Monday, September 19, 2011
Paul Volcker Warns On Inflation
In late September, 1979, Federal Reserve Chairman Paul Volcker headed to Europe to confer with his European counterparts.
It was not a pleasant trip. Across Europe, but particularly in Germany, centrals bankers were furious with American policymakers. Inflation was out of control, and the dollar was in a free fall. The Carter administration was perceived as weak and ineffectual, and Volcker was told in no uncertain terms that the U.S. had to get its act together.
Although he was scheduled to stay through the weekend, Volcker flew home earlier to confer with his fellow Fed officials.
Then, on October 4, 1979, Volcker announced that the Fed would no longer target interest rates, but instead focus on money supply. This change in policy - from a Keynesian approach to a monetarist stance - was adopted in a desperate attempt to stop inflation in its tracks.
For the next three years, Volcker withstood fierce political fire and stayed with his monetarist approach. Interest rates soared, however, and the Prime Rate hit 21% at one point. The economy plunged into a deep recession, and unemployment rose over 10%.
But it worked.
Inflation was finally extinguished. The economy and capital markets revived, and the U.S. began to regain its competitive strength. Stocks began the gradual rise which, over the next 17 years, produced the greatest returns for investors in the history of the U.S.
Volcker stayed Fed Chairman until 1987, when he was replaced by Alan Greenspan. However, the courage that Volcker displayed during the early 1980's - supported by President Reagan - was a marked contrast to our political leaders today.
The battle that the Fed and Volcker waged with inflation has largely been forgotten now, or so it seems. Today there are numerous suggestions that, well, maybe a little inflation wouldn't be such a bad thing after all.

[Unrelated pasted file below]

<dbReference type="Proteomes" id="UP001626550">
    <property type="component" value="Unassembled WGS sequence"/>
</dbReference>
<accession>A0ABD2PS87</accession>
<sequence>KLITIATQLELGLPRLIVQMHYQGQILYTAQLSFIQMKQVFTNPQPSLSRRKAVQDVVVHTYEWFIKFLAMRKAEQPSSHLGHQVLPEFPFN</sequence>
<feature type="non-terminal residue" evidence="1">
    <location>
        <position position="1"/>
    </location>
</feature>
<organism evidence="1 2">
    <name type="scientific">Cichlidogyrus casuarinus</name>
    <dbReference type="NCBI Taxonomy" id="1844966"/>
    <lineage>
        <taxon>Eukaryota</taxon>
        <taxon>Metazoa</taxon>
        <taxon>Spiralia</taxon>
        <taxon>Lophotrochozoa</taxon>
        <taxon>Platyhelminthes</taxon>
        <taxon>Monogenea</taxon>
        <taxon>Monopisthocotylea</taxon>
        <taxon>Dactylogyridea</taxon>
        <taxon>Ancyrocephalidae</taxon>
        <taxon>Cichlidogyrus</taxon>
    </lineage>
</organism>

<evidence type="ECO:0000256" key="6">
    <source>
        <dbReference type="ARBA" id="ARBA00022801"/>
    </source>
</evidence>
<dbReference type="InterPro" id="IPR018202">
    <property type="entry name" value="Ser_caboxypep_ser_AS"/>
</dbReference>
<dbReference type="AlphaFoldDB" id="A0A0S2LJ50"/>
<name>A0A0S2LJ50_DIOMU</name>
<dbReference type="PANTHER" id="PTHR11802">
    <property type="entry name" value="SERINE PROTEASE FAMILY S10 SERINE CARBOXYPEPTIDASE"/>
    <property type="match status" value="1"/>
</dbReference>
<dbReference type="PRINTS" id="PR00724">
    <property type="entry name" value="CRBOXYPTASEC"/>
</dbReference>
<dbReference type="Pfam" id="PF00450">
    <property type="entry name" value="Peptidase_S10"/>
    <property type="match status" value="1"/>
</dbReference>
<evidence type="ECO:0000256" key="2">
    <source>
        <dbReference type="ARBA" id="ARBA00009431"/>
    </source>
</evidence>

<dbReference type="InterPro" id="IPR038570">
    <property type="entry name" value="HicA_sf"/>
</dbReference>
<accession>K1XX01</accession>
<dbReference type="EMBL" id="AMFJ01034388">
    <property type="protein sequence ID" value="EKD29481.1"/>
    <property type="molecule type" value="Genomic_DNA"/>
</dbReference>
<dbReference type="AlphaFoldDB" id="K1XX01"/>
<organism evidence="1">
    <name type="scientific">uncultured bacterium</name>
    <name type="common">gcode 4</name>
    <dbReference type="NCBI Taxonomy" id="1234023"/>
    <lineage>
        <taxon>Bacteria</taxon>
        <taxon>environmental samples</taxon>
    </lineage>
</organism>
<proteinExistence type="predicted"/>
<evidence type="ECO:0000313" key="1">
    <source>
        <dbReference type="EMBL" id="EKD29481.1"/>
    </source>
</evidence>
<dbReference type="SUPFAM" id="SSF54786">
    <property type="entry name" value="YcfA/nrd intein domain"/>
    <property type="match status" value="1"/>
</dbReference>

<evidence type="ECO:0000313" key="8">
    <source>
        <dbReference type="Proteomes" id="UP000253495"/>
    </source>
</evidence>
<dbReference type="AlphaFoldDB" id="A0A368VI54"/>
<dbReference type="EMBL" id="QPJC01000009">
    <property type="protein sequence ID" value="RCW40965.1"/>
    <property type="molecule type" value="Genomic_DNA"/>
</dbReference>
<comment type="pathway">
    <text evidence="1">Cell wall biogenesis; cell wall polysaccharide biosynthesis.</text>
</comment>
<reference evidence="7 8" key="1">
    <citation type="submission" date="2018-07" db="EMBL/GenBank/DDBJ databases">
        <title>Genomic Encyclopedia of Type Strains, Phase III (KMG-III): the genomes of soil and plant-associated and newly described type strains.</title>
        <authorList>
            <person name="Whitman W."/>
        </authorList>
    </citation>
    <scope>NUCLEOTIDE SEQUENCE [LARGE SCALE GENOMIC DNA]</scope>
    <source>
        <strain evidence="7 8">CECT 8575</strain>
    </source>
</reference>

Inflation favors the debtor, since debts can be repaid in currencies whose real purchasing power is steadily declining. In a world choked by debt, this has some appeal.
Inflation also raises the value of hard assets such as real estate. With housing mired in a funk that now seems will last for years, inflation has a seductive appeal.
However, as Paul Volcker reminded us this morning in the New York Times, "a little inflation" can be a dangerous tonic:
What we know, or should know, from the past is that once inflation becomes anticipated and ingrained — as it eventually would — then the stimulating effects are lost. Once an independent central bank does not simply tolerate a low level of inflation as consistent with “stability,” but invokes inflation as a policy, it becomes very difficult to eliminate...
At a time when foreign countries own trillions of our dollars, when we are dependent on borrowing still more abroad, and when the whole world counts on the dollar’s maintaining its purchasing power, taking on the risks of deliberately promoting inflation would be simply irresponsible.
Wise words from Mr. Volcker.